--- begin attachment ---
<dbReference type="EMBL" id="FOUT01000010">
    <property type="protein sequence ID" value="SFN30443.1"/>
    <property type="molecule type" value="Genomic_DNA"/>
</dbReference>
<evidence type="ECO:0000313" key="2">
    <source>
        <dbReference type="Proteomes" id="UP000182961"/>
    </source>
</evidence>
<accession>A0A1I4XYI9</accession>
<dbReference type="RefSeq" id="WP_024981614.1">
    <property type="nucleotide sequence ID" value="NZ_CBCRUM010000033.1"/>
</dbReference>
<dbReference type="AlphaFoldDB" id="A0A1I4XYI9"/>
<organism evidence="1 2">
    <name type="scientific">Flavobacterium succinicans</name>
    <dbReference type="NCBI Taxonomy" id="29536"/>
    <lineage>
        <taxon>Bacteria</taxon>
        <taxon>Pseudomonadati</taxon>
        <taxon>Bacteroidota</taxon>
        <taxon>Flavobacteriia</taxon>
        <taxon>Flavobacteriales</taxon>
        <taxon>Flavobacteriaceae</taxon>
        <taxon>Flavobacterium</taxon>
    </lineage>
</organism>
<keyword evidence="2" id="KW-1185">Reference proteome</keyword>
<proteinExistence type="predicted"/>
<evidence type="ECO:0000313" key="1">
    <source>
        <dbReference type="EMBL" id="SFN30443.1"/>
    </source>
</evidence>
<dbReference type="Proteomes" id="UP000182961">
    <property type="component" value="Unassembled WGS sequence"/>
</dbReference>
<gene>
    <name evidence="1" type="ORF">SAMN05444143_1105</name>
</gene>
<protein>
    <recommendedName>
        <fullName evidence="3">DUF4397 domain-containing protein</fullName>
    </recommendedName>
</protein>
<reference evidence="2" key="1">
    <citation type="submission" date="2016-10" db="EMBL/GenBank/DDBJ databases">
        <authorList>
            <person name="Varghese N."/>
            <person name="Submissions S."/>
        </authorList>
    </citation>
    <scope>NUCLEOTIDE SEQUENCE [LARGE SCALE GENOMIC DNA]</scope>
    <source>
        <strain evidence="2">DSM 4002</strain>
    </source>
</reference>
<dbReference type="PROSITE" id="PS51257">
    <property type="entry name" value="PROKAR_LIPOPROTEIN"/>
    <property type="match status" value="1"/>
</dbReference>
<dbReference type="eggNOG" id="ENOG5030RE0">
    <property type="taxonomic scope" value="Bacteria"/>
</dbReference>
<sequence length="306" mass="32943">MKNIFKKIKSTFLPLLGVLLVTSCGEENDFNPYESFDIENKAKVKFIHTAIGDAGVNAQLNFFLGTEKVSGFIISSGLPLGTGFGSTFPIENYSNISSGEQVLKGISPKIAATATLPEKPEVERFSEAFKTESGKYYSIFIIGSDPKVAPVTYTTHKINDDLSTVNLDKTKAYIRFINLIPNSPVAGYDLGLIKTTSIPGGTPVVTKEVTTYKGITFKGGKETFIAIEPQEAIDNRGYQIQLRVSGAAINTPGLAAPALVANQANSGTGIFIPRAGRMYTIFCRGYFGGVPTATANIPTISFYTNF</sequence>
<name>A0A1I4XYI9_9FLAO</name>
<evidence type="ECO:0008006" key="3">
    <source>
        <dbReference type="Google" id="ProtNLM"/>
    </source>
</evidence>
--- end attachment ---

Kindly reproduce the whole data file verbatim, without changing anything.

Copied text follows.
<dbReference type="EMBL" id="FOUT01000010">
    <property type="protein sequence ID" value="SFN30443.1"/>
    <property type="molecule type" value="Genomic_DNA"/>
</dbReference>
<evidence type="ECO:0000313" key="2">
    <source>
        <dbReference type="Proteomes" id="UP000182961"/>
    </source>
</evidence>
<accession>A0A1I4XYI9</accession>
<dbReference type="RefSeq" id="WP_024981614.1">
    <property type="nucleotide sequence ID" value="NZ_CBCRUM010000033.1"/>
</dbReference>
<dbReference type="AlphaFoldDB" id="A0A1I4XYI9"/>
<organism evidence="1 2">
    <name type="scientific">Flavobacterium succinicans</name>
    <dbReference type="NCBI Taxonomy" id="29536"/>
    <lineage>
        <taxon>Bacteria</taxon>
        <taxon>Pseudomonadati</taxon>
        <taxon>Bacteroidota</taxon>
        <taxon>Flavobacteriia</taxon>
        <taxon>Flavobacteriales</taxon>
        <taxon>Flavobacteriaceae</taxon>
        <taxon>Flavobacterium</taxon>
    </lineage>
</organism>
<keyword evidence="2" id="KW-1185">Reference proteome</keyword>
<proteinExistence type="predicted"/>
<evidence type="ECO:0000313" key="1">
    <source>
        <dbReference type="EMBL" id="SFN30443.1"/>
    </source>
</evidence>
<dbReference type="Proteomes" id="UP000182961">
    <property type="component" value="Unassembled WGS sequence"/>
</dbReference>
<gene>
    <name evidence="1" type="ORF">SAMN05444143_1105</name>
</gene>
<protein>
    <recommendedName>
        <fullName evidence="3">DUF4397 domain-containing protein</fullName>
    </recommendedName>
</protein>
<reference evidence="2" key="1">
    <citation type="submission" date="2016-10" db="EMBL/GenBank/DDBJ databases">
        <authorList>
            <person name="Varghese N."/>
            <person name="Submissions S."/>
        </authorList>
    </citation>
    <scope>NUCLEOTIDE SEQUENCE [LARGE SCALE GENOMIC DNA]</scope>
    <source>
        <strain evidence="2">DSM 4002</strain>
    </source>
</reference>
<dbReference type="PROSITE" id="PS51257">
    <property type="entry name" value="PROKAR_LIPOPROTEIN"/>
    <property type="match status" value="1"/>
</dbReference>
<dbReference type="eggNOG" id="ENOG5030RE0">
    <property type="taxonomic scope" value="Bacteria"/>
</dbReference>
<sequence length="306" mass="32943">MKNIFKKIKSTFLPLLGVLLVTSCGEENDFNPYESFDIENKAKVKFIHTAIGDAGVNAQLNFFLGTEKVSGFIISSGLPLGTGFGSTFPIENYSNISSGEQVLKGISPKIAATATLPEKPEVERFSEAFKTESGKYYSIFIIGSDPKVAPVTYTTHKINDDLSTVNLDKTKAYIRFINLIPNSPVAGYDLGLIKTTSIPGGTPVVTKEVTTYKGITFKGGKETFIAIEPQEAIDNRGYQIQLRVSGAAINTPGLAAPALVANQANSGTGIFIPRAGRMYTIFCRGYFGGVPTATANIPTISFYTNF</sequence>
<name>A0A1I4XYI9_9FLAO</name>
<evidence type="ECO:0008006" key="3">
    <source>
        <dbReference type="Google" id="ProtNLM"/>
    </source>
</evidence>